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United States v. Casscles

UNITED STATES COURT OF APPEALS FOR THE SECOND CIRCUIT


decided: February 18, 1976.

UNITED STATES EX REL. MARK FRASIER, APPELLANT,
v.
J. L. CASSCLES, SUPERINTENDENT OF GREAT MEADOW CORRECTIONAL FACILITY, APPELLEE

Appeal by petitioner from denial of his petition for writ of habeas corpus, in the United States District Court, Southern District of New York, Brieant, Judge, based on lack of due process in felony conviction in New York state court which failed to afford him youthful offender treatment.

Anderson, Feinberg and Mulligan, Circuit Judges.

Author: Per Curiam

In 1968, the petitioner Mark Frasier was convicted in New York County Supreme Court for robbery in the first degree, assault in the first degree, and possession of a loaded firearm. Based on his plea of guilty in 1961 to grand larceny in the second degree, he was sentenced as a second felony offender to concurrent terms of fifteen to sixteen years on the robbery count, two and one-half to ten years on the assault count, and three and one-half to ten years on the firearms count. He is presently serving these sentences.

The district court denied Frasier's application under 28 U.S.C. ยง 2241 et seq. for a writ of habeas corpus seeking to have his 1961 conviction set aside because of claimed due process violations resulting from the state court's denial of his motion in 1961 to be accorded treatment as a youthful offender. Petitioner claims that the denial was based solely on the nature of the crimes charged (robbery in the first degree, grand larceny in the second degree, and receiving and concealing stolen property).*fn1 He further asserts that due process required that there be (1) a statutory standard for denying youthful offender treatment to persons who were not charged with capital crimes and thereby expressly excluded by law; (2) a hearing where the accused could contest the grounds for denial; and (3) a statement setting forth the reasons for denying youthful offender status.

Under the applicable New York youthful offender statute,*fn2 however, the court could, in its discretion, deny youthful offender treatment and the nature of the crime charged could be considered as a determining factor. People v. Fenner, 36 A.D.2d 825, 321 N.Y.S.2d 457 (2d Dept. 1971), aff'd, 30 N.Y.2d 509, 329 N.Y.S.2d 823, 280 N.E.2d 652 (1972); People v. Roberts, 35 A.D.2d 760, 315 N.Y.S.2d 208 (3d Dept. 1970). Furthermore, the state court judge had before him the prosecutor's affidavit, filed in opposition to petitioner's motion, describing the particular facts and circumstances of the alleged crimes.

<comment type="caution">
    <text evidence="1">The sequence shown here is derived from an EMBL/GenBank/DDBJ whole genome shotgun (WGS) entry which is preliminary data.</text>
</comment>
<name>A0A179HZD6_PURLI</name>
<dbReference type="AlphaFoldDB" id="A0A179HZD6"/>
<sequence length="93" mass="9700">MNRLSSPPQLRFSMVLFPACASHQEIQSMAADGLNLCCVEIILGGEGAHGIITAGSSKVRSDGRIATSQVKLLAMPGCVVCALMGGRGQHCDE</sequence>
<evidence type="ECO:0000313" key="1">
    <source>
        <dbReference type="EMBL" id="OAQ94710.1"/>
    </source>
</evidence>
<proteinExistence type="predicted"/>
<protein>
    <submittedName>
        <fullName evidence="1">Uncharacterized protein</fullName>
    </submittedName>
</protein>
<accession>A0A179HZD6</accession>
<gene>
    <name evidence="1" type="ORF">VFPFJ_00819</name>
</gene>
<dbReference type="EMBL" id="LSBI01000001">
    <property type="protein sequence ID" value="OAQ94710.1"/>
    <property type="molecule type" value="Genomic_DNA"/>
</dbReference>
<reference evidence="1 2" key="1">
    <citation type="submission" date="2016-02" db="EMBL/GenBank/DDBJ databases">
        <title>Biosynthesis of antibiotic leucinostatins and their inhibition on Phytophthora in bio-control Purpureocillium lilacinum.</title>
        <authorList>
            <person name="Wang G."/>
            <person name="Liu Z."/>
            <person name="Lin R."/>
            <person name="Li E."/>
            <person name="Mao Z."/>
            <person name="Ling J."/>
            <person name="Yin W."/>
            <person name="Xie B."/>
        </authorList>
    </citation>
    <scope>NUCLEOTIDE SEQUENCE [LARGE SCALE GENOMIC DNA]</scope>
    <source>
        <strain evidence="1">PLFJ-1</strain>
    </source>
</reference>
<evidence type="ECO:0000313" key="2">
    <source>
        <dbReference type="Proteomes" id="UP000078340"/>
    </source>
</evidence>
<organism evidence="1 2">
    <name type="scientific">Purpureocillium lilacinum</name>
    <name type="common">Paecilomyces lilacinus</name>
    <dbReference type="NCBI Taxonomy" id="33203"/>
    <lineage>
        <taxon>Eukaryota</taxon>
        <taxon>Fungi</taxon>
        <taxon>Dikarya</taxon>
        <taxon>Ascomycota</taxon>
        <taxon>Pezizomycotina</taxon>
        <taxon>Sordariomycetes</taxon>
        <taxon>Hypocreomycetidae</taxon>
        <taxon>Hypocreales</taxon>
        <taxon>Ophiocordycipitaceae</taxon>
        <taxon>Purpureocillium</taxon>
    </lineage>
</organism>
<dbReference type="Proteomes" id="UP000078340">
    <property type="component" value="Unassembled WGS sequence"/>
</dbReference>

The granting or denial of youthful offender treatment is analogous to that of sentencing where courts have wide discretion even though there are few or no statutory guidelines for the exercise of such discretion. Smith v. Follette, 445 F.2d 955, 960 (2 Cir. 1971); see United States v. Velazquez, 482 F.2d 139 (2 Cir. 1973). Once it is determined that the judge has exercised his discretion within statutory limits, appellate review is at an end. Dorszynski v. United States, 418 U.S. 424, 431, 41 L. Ed. 2d 855, 94 S. Ct. 3042 (1974); Williams v. Illinois, 399 U.S. 235, 243, 26 L. Ed. 2d 586, 90 S. Ct. 2018 (1970); Gore v. United States, 357 U.S. 386, 393, 2 L. Ed. 2d 1405, 78 S. Ct. 1280 (1958); Townsend v. Burke, 334 U.S. 736, 741, 92 L. Ed. 1690, 68 S. Ct. 1252 (1948). Petitioner has shown no abuse of discretion by the state court judge.

In Dorszynski v. United States, supra, the United States Supreme Court held that a federal judge, in denying treatment under the Federal Youth Corrections Act,*fn3 must make the express finding required by that statute, which is that the offender would derive "no benefit" from such treatment; but such a finding need not be supported by a statement of reasons. 418 U.S. at 441-42. Similarly, petitioner's argument that the state court judge was constitutionally required to specify the reasons for denying youthful offender treatment is rejected.

Petitioner's claim that federal due process required that he be given a full adversary hearing is also without merit. He could have included in the affidavit submitted by his counsel to the state court judge in the first instance any information he wished to bring to the court's attention. There is no significant difference between the New York state program for youthful offender treatment and the discretional Federal Youth Corrections Act sentencing process that the Supreme Court considered in Dorszynski, supra. In the latter the Supreme Court approved less than full adversary hearing procedures. New York courts have also previously held that such a hearing was not required under the law of the State. People v. Fenner, supra; People v. Rogers, 62 Misc.2d 312, 308 N.Y.S.2d 568 (Sup. Ct., N.Y. Co. 1970).

The court expresses its gratitude to petitioner's court-appointed counsel, Richard G. Ashworth, Esq., for his admirable performance of duty as a lawyer in skillfully and conscientiously protecting and advancing the interests of the accused in the state and federal courts throughout a period of more than three years.

Inasmuch as petitioner has failed to show that any of his federal constitutional rights was violated, the judgment of the district court is affirmed.

Disposition

Affirmed.


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